I believe that all judges, once they reach the appellate level are aware of the above facts. The more arrogant the judge, the more he knows about the government being de facto. The law schools are private, so the lawyers are educated to work for the de facto system, by making sure that the will of the state is imposed upon us. There was a deal struck that, if any person who doesn't have a lawyer to bring a case before the courts, and if this person proves the fraud, and speaks the truth about the fraud, the courts are compelled to not allow the case to be cited or published anywhere. The courts cannot afford to have the case freely available in the public archives. This would be evidence of the fraud. That is why you can't hire an attorney. An attorney is compelled to uphold the fraud.
As I said before, all law has to be certified as constitutional by the state supreme court before it can be implemented. What is the source of this proposition? I think the war powers condition is cumulative since the civil war. I don't think WWII ever ended in the States. The judiciary act of 1948 was a wartime act. Peace did not come with Germany and Japan until after Korea was started which is still going on. UN was founded and entered into during WWII. The NC statutes read as if WWII war powers are still in effect.
In a civil case, would this not also apply to subpoena the certification of constitutionality?
All your questions and statements are irrelevant. I can see that it is difficult for you to accept so simple a truth. If you know the Constitution for the United States and the Constitutions for all the several states have been suspended, you should know you have no constitutional protection in any court in any district in this country. If we are supposed to have constitutional protections and they ceased to exist, we can only use the fact they they ceased to exist to defend ourselves. It doesn't matter if the court is using admiralty, law merchant, equity, or administrative. The government has never come out and made it a statement of fact that we are a de facto nation, with de facto courts, with judges sitting under the rule of necessity, and that we have no remedy in the courts, have they? Well, you need 3 things to be a nation under international law:
1. de jure money
2. de jure law
3. a de jure army
We have none of these. We are a nation de facto, functioning under martial law with a de facto civil system enforced through police power. Is this too simple for you to understand?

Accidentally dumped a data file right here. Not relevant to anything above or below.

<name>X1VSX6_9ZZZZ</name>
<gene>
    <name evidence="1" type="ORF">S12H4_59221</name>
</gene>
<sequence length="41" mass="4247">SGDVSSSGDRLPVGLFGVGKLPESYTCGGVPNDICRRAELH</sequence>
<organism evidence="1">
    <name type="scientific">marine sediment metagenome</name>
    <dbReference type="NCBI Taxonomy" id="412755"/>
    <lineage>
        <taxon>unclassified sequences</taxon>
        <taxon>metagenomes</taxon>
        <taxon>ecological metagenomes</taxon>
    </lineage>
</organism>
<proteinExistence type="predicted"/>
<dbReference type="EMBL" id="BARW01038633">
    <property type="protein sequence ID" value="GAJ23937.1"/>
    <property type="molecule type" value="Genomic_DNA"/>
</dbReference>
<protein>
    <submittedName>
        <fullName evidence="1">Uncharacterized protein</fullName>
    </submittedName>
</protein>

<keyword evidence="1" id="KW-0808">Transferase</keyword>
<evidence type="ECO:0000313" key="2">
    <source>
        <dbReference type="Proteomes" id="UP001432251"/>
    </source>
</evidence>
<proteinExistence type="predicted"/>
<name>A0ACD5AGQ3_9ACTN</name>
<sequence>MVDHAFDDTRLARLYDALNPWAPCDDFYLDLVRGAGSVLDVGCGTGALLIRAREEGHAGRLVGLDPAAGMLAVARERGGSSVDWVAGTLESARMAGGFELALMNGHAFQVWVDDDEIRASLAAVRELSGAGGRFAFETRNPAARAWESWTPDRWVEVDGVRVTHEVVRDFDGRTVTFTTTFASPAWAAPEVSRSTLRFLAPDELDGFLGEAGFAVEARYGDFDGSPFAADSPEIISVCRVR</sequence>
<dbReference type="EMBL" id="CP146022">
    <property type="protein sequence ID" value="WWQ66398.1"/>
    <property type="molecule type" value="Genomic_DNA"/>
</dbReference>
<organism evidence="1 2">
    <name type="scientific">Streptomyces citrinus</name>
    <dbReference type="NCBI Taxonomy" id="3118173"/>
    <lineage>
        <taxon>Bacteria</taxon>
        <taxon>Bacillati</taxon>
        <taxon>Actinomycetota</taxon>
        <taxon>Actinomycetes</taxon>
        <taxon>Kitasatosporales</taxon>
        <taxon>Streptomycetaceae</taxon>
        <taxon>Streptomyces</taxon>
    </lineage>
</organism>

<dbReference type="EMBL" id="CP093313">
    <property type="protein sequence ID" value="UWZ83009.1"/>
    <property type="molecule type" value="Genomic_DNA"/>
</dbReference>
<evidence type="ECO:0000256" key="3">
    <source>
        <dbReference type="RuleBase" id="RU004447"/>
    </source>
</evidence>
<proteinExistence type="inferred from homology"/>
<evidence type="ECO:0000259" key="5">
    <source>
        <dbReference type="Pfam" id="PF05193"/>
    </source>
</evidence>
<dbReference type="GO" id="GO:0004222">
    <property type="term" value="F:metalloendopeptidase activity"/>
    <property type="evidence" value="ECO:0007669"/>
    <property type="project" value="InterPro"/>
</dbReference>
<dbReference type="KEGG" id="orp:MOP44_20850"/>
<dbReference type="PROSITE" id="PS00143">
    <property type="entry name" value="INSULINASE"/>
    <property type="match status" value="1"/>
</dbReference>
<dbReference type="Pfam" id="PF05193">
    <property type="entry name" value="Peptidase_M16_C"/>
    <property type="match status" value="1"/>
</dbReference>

Your only hope for remedy is to bring this fact into the courtroom and have the court either confirm your claim or dismiss. They will not confirm the facts, for to do so would cause the de facto system to fall apart. Their only option is to dismiss...
Ladies and Gentlemen: ABSENCE OF LAW IS THE REMEDY.
How many times have we been told by a Judge that the Constitution does not exist in his courtroom? He was telling us something very important but we weren't listening.....You have to empty your mind at look at "no law = no remedy." If there is no remedy there can be no charges of violating a law. It has always be understood that there MUST be a remedy for every violation of law. WE CAN'T find one, because one doesn't exist. BUT.....how often have you challenged the law you are accused of violating as being certified as constitutional by the supreme court of your state? I bet you have never done this. How many times have you subpoenaed the Attorney General of your state to testify to the constitutionality of the act you are charged with violating? NEVER?
It sounds too simple doesn't it? Perhaps remedy has been staring us in the face but we thought it was too simple a defense. Perhaps it is the only defense we have left.
From: Joyce Rosenwald [[email protected]]
Sent: Tuesday, May 30, 2006 12:21 PM
To: Bob Hurt Subject: absence of remedy
As a researcher for many years I have been saying that "absence of law is the remedy." No law, no violation or crime. The case below says "without the remedy the contract may, indeed, in the sense of the law, be said not to exist." I think this is important. In tort law, a contract can't necessarily stipulate to a remedy other than jurisdiction and who will pay attorney fees. Where is the law?
Fifty years ago this Court pointed out the essential relationship between rights and remedies.
"Nothing can be more material to the obligation than the means of enforcement. Without the remedy the contract may, indeed, in the sense of the law, be said not to exist, and its obligation to fall within the class of those moral and social duties which depend for their fulfillment wholly upon the will of the individual. The ideas of validity and remedy are inseparable, and both are parts of the obligation, which is guaranteed by the Constitution against invasion. The obligation of a contract 'is the law which binds the parties to perform their agreement.'" Von Hoffman v. City of Quincy, 4 Wall. 535, 552.